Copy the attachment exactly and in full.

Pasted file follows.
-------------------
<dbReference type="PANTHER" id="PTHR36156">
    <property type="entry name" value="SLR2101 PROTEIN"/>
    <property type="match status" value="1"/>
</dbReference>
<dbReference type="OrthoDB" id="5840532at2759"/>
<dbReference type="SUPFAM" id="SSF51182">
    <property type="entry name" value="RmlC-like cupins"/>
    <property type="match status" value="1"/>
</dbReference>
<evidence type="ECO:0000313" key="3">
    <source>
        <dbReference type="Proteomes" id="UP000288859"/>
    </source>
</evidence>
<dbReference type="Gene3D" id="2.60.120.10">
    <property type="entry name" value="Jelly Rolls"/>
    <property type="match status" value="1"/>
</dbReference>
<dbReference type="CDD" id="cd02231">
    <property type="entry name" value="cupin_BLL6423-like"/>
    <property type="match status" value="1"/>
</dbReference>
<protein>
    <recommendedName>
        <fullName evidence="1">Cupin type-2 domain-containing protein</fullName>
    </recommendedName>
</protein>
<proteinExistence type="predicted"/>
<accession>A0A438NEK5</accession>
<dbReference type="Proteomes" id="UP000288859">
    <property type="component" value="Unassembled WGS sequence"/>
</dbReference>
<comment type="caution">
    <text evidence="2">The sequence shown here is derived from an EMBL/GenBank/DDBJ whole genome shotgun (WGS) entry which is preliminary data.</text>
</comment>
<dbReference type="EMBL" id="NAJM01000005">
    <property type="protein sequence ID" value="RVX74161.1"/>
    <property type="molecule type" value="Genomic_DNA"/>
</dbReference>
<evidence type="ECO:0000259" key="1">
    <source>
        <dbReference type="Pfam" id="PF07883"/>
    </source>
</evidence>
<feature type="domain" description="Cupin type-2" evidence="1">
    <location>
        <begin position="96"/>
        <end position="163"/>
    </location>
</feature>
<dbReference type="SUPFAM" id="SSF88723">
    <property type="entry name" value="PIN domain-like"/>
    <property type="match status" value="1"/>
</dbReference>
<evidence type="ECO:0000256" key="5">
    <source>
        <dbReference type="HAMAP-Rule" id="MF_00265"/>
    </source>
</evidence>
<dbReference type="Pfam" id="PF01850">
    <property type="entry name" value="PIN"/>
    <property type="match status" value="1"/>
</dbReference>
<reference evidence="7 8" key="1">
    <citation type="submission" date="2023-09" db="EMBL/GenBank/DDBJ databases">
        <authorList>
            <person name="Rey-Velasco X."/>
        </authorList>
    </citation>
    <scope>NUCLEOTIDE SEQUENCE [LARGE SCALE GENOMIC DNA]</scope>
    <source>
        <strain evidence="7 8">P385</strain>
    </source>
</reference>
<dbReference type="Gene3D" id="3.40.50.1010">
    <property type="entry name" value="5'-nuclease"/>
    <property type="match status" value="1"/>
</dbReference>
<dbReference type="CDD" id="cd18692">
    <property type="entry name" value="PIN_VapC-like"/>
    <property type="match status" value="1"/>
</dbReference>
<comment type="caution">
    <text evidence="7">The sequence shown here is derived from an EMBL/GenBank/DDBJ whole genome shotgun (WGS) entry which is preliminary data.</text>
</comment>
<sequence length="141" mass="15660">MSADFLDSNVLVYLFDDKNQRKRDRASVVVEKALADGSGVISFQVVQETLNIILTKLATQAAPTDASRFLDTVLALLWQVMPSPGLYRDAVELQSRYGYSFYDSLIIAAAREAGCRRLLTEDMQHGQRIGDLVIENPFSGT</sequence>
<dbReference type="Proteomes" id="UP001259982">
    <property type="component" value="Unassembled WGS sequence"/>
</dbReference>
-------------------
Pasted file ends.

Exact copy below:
<dbReference type="PANTHER" id="PTHR36156">
    <property type="entry name" value="SLR2101 PROTEIN"/>
    <property type="match status" value="1"/>
</dbReference>
<dbReference type="OrthoDB" id="5840532at2759"/>
<dbReference type="SUPFAM" id="SSF51182">
    <property type="entry name" value="RmlC-like cupins"/>
    <property type="match status" value="1"/>
</dbReference>
<evidence type="ECO:0000313" key="3">
    <source>
        <dbReference type="Proteomes" id="UP000288859"/>
    </source>
</evidence>
<dbReference type="Gene3D" id="2.60.120.10">
    <property type="entry name" value="Jelly Rolls"/>
    <property type="match status" value="1"/>
</dbReference>
<dbReference type="CDD" id="cd02231">
    <property type="entry name" value="cupin_BLL6423-like"/>
    <property type="match status" value="1"/>
</dbReference>
<protein>
    <recommendedName>
        <fullName evidence="1">Cupin type-2 domain-containing protein</fullName>
    </recommendedName>
</protein>
<proteinExistence type="predicted"/>
<accession>A0A438NEK5</accession>
<dbReference type="Proteomes" id="UP000288859">
    <property type="component" value="Unassembled WGS sequence"/>
</dbReference>
<comment type="caution">
    <text evidence="2">The sequence shown here is derived from an EMBL/GenBank/DDBJ whole genome shotgun (WGS) entry which is preliminary data.</text>
</comment>
<dbReference type="EMBL" id="NAJM01000005">
    <property type="protein sequence ID" value="RVX74161.1"/>
    <property type="molecule type" value="Genomic_DNA"/>
</dbReference>
<evidence type="ECO:0000259" key="1">
    <source>
        <dbReference type="Pfam" id="PF07883"/>
    </source>
</evidence>
<feature type="domain" description="Cupin type-2" evidence="1">
    <location>
        <begin position="96"/>
        <end position="163"/>
    </location>
</feature>
<dbReference type="SUPFAM" id="SSF88723">
    <property type="entry name" value="PIN domain-like"/>
    <property type="match status" value="1"/>
</dbReference>
<evidence type="ECO:0000256" key="5">
    <source>
        <dbReference type="HAMAP-Rule" id="MF_00265"/>
    </source>
</evidence>
<dbReference type="Pfam" id="PF01850">
    <property type="entry name" value="PIN"/>
    <property type="match status" value="1"/>
</dbReference>
<reference evidence="7 8" key="1">
    <citation type="submission" date="2023-09" db="EMBL/GenBank/DDBJ databases">
        <authorList>
            <person name="Rey-Velasco X."/>
        </authorList>
    </citation>
    <scope>NUCLEOTIDE SEQUENCE [LARGE SCALE GENOMIC DNA]</scope>
    <source>
        <strain evidence="7 8">P385</strain>
    </source>
</reference>
<dbReference type="Gene3D" id="3.40.50.1010">
    <property type="entry name" value="5'-nuclease"/>
    <property type="match status" value="1"/>
</dbReference>
<dbReference type="CDD" id="cd18692">
    <property type="entry name" value="PIN_VapC-like"/>
    <property type="match status" value="1"/>
</dbReference>
<comment type="caution">
    <text evidence="7">The sequence shown here is derived from an EMBL/GenBank/DDBJ whole genome shotgun (WGS) entry which is preliminary data.</text>
</comment>
<sequence length="141" mass="15660">MSADFLDSNVLVYLFDDKNQRKRDRASVVVEKALADGSGVISFQVVQETLNIILTKLATQAAPTDASRFLDTVLALLWQVMPSPGLYRDAVELQSRYGYSFYDSLIIAAAREAGCRRLLTEDMQHGQRIGDLVIENPFSGT</sequence>
<dbReference type="Proteomes" id="UP001259982">
    <property type="component" value="Unassembled WGS sequence"/>
</dbReference>